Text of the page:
LESLIE: Denuza (sp) in Georgia is on the line with a question about how to improve heating distribution from fireplace. Everybody is chilly this winter. What is going on down there?
DENUZA (sp): It’s cold. It’s very cold. And I’m asking you – calling about a fireplace.
We live in an Arts & Crafts house and there’s a fireplace smack in the middle that faces two ways: to the entrance and then opening to what would be the kitchen and dining area.
DENUZA (sp): The opening to the front door is a fireplace. The other one was, at one point, blocked. And I know we have two chimneys. My question is: is it possible, do you think, for me to integrate, to open it straight through to make it one fireplace that would go both ways? Or would I have to stick to the way it was built: one way and the other way?
TOM: So, in other words, you would like the fire pit to go straight through from one side to the other to improve heating distribution from fireplace.
DENUZA (sp): Yes. But I have two chimneys that’s on top.
TOM: Yeah, I don’t think so. I don’t think you can do that, because the structure of this is such that you probably have one physical chimney and then you have two liners or two flues.
DENUZA (sp): OK.
TOM: And one is on the fireplace side and one is on the other side – or one’s on the living-room side and one’s on the kitchen side.
So, why would you want that to be opened up? Just for aesthetics?
DENUZA (sp): Yes, exactly.
TOM: OK. Yeah.
DENUZA (sp): And my question would be – even if I did it using, you know, the gas kind of dealy – or do I still need a chimney for that?
TOM: I think, if you’re asking me, “Can I put a gas fireplace in there where – without venting it?” And I would say, “No.”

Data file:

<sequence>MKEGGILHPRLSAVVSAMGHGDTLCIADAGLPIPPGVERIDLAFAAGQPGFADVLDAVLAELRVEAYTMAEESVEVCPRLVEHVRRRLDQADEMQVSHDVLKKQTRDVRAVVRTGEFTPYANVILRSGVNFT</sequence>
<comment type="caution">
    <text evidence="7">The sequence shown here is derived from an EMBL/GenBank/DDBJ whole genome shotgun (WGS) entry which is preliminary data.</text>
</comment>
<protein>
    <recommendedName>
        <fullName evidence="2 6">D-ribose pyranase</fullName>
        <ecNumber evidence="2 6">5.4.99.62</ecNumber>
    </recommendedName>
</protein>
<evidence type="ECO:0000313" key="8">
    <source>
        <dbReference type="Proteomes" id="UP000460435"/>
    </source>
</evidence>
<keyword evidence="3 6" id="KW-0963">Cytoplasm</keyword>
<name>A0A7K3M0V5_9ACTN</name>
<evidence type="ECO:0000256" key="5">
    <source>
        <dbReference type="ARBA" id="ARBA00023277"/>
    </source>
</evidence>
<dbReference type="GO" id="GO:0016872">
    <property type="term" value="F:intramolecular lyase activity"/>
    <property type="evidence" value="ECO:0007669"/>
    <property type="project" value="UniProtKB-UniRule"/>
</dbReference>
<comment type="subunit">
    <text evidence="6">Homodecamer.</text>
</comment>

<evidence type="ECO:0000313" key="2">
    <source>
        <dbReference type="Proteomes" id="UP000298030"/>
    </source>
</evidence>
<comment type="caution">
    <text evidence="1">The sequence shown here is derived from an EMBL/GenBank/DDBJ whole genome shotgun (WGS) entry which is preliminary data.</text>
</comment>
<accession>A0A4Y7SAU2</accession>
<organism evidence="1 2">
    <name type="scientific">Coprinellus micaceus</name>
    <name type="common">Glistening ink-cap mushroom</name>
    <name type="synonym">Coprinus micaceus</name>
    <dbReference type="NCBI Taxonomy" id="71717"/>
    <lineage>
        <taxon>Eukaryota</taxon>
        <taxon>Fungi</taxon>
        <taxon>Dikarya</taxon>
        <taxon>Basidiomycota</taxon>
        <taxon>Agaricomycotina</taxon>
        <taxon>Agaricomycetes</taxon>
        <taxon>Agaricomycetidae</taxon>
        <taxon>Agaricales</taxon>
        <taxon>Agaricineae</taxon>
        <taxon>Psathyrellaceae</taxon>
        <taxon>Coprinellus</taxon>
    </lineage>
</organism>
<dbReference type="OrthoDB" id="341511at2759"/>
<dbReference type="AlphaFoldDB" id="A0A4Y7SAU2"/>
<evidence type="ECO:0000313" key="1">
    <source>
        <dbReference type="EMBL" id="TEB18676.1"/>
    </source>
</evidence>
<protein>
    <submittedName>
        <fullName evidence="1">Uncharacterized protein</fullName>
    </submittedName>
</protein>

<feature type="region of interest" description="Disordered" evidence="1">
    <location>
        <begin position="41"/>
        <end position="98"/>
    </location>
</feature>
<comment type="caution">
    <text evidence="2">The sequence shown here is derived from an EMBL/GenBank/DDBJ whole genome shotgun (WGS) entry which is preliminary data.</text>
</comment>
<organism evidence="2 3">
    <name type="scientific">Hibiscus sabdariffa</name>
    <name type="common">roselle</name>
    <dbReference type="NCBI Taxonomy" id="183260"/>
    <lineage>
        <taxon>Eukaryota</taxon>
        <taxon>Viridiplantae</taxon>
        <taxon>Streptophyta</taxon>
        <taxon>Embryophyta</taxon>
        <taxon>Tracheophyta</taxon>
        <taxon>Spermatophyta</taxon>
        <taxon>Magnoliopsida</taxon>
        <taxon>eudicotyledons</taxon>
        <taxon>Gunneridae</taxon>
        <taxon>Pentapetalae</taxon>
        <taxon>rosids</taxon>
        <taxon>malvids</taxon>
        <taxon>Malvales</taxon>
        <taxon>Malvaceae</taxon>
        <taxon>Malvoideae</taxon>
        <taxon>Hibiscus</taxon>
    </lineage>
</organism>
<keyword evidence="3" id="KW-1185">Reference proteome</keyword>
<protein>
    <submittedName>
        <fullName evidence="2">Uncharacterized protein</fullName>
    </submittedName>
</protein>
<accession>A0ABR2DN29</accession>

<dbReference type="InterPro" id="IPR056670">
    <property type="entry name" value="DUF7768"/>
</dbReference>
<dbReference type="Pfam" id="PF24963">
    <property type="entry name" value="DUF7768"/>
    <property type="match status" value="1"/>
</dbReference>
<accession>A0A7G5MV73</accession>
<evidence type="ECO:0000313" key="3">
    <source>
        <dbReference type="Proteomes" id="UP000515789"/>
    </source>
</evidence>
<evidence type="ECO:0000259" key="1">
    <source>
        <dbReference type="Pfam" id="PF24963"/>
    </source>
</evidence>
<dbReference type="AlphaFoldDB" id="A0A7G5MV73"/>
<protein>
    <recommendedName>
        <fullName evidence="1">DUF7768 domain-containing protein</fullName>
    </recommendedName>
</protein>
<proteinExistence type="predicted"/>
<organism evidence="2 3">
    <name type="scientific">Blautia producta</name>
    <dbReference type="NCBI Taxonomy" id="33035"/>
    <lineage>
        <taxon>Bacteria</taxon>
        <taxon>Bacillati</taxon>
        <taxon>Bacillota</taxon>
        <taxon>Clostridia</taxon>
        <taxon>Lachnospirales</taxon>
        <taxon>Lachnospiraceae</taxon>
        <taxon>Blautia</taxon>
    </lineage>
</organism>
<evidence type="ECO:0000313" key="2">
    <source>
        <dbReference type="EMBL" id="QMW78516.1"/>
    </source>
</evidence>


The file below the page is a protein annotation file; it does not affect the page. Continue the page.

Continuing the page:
DENUZA (sp): No. OK. Yeah, I …
TOM: Well, because there are non-vented gas fireplaces. I’ve never liked them at all. They’ve always made me very uncomfortable. They do dump a lot of moisture into the house. And they’re allowed here in the States but I think, last time I checked, they were illegal in Canada who is much more conservative about things like this.
DENUZA (sp): OK.
TOM: So I would never use an unvented gas fireplace. I also would not convert those existing wood fireplaces to gas fireplaces, because they’re going to burn a lot of gas. Be really expensive to run.
What you might want to do is think about seeing if there was an insert that might be available for the fireplace side. Because that can have some built-in circulation with a vent fan that could improve heating distribution from fireplace of that one side.
And then you mentioned that one side’s blocked. I’d like to know why it was blocked, if the chimney is still – the flue is still functional, if it’s deteriorated. Maybe it’s not lined. I don’t know. But you ought to find out why it’s in the condition it’s in. So I think you need to talk to a good home inspector or a very good chimney contractor. Not a sweep, OK? And I want you to be cautious not to find somebody that just wants to sell you a big repair but somebody that can give you some true, independent, expert advice as to what it’s going to take to get this working again, OK?
DENUZA (sp): OK. Thank you very much. That was very helpful, because I think the thing that most helped me was about the non-venting thing.
DENUZA (sp): I didn’t realize how dangerous that could get. But thank you. I really appreciate it.
TOM: Yeah. Yeah, take that out of consideration.